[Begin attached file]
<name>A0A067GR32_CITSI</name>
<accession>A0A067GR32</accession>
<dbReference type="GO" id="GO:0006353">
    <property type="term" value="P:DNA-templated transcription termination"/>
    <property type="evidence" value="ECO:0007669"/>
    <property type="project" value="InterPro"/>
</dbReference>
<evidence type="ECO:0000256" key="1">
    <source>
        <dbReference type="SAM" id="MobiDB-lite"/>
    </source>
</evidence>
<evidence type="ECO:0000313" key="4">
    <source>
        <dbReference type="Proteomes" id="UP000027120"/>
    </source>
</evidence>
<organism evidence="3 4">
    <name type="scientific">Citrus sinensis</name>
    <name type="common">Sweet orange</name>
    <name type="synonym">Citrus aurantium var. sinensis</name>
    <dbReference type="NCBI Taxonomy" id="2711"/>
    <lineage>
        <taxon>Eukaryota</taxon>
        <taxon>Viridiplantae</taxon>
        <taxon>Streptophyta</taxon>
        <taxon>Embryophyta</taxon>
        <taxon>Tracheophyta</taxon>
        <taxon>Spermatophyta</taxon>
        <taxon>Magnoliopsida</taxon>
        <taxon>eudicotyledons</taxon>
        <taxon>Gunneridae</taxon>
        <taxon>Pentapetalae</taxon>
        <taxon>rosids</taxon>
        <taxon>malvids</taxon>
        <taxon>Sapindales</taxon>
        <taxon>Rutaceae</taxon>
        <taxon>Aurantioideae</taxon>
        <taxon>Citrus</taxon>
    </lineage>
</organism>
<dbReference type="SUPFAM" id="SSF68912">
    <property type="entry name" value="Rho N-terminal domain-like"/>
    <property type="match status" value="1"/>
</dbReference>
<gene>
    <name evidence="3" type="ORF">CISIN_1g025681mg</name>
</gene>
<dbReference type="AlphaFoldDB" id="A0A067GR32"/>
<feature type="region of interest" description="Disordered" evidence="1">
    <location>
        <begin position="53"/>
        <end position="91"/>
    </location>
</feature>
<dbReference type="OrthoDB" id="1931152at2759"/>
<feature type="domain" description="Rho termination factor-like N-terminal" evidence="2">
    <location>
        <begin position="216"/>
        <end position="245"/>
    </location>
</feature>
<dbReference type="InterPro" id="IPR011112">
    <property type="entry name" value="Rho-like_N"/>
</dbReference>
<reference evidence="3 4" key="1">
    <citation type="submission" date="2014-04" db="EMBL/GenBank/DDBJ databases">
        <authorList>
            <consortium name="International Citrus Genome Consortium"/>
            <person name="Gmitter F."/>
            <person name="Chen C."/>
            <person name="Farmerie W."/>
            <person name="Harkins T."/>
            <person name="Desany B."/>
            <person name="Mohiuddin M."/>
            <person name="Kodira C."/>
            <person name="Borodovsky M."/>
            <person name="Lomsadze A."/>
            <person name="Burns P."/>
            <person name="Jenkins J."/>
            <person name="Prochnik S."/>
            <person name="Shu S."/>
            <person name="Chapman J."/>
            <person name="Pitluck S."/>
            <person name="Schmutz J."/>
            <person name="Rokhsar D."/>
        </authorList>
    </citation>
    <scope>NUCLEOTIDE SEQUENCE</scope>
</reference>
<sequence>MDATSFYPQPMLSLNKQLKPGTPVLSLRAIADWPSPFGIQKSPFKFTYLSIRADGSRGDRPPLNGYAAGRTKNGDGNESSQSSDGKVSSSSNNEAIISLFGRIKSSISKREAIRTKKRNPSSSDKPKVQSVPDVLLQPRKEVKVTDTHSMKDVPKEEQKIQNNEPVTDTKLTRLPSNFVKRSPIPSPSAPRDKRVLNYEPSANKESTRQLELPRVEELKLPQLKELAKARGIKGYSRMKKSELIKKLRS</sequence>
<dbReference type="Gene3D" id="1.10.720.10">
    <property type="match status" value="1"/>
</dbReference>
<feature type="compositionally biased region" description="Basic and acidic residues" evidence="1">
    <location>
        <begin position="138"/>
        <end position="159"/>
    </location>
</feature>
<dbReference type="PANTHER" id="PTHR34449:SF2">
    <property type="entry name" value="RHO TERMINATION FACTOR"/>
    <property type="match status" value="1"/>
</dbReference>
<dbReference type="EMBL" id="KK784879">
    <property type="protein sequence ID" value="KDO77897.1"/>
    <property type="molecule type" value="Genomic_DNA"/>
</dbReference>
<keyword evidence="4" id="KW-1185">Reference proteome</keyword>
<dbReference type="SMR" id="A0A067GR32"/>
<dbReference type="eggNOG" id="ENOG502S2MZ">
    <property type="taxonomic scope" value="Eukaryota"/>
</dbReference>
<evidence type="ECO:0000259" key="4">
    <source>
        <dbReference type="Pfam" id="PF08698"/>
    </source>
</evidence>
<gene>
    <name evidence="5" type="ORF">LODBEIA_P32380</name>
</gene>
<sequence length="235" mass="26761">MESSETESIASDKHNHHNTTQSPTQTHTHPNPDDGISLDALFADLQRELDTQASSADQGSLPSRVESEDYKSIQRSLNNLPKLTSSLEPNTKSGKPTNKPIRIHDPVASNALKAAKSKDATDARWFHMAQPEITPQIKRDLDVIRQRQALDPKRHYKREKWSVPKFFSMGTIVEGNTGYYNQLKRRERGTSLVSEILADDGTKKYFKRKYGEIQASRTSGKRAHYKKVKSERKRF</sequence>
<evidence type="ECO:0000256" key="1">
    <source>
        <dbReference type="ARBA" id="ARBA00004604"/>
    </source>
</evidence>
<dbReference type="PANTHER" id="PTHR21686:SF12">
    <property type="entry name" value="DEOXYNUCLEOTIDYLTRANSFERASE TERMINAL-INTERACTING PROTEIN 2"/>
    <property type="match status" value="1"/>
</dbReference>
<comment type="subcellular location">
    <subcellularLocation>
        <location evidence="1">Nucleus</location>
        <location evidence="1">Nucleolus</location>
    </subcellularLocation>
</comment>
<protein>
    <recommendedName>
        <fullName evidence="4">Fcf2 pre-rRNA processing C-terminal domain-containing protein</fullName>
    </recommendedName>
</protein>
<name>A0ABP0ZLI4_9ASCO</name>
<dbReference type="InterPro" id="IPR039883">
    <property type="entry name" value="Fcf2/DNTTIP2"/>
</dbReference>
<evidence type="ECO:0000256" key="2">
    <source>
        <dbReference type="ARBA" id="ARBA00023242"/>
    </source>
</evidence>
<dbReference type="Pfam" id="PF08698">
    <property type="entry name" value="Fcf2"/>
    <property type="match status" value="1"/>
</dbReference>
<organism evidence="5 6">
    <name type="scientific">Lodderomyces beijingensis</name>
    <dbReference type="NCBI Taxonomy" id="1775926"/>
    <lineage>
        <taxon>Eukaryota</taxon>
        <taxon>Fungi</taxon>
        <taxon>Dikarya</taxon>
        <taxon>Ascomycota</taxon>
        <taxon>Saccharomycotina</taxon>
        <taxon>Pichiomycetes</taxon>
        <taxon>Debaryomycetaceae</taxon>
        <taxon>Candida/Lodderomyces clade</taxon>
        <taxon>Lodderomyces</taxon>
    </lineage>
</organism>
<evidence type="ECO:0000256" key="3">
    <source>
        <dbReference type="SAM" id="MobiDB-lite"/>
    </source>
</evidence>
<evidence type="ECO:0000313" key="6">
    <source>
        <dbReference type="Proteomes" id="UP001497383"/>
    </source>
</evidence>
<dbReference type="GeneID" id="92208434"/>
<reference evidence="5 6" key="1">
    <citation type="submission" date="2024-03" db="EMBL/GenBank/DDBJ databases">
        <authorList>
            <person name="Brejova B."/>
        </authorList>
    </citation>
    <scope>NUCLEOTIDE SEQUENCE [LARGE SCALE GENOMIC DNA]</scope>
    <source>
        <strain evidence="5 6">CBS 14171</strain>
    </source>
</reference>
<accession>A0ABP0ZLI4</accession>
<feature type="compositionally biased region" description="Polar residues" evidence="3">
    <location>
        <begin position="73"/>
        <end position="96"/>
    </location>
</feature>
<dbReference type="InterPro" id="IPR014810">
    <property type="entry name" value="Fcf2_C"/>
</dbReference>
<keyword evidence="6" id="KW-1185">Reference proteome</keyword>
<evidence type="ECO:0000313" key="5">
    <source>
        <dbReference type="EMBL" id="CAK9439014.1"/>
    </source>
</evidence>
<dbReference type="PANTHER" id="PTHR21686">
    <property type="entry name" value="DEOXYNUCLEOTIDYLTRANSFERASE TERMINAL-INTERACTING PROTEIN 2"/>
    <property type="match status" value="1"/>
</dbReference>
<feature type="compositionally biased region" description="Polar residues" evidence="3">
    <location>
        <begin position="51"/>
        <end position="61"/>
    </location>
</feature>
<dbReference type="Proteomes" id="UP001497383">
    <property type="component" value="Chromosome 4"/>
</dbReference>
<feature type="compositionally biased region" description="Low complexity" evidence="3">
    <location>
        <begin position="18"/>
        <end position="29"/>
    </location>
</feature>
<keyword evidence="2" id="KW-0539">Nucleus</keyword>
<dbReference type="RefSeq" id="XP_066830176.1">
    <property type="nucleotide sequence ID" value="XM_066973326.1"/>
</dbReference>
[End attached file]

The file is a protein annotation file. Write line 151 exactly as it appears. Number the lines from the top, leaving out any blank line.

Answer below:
</evidence>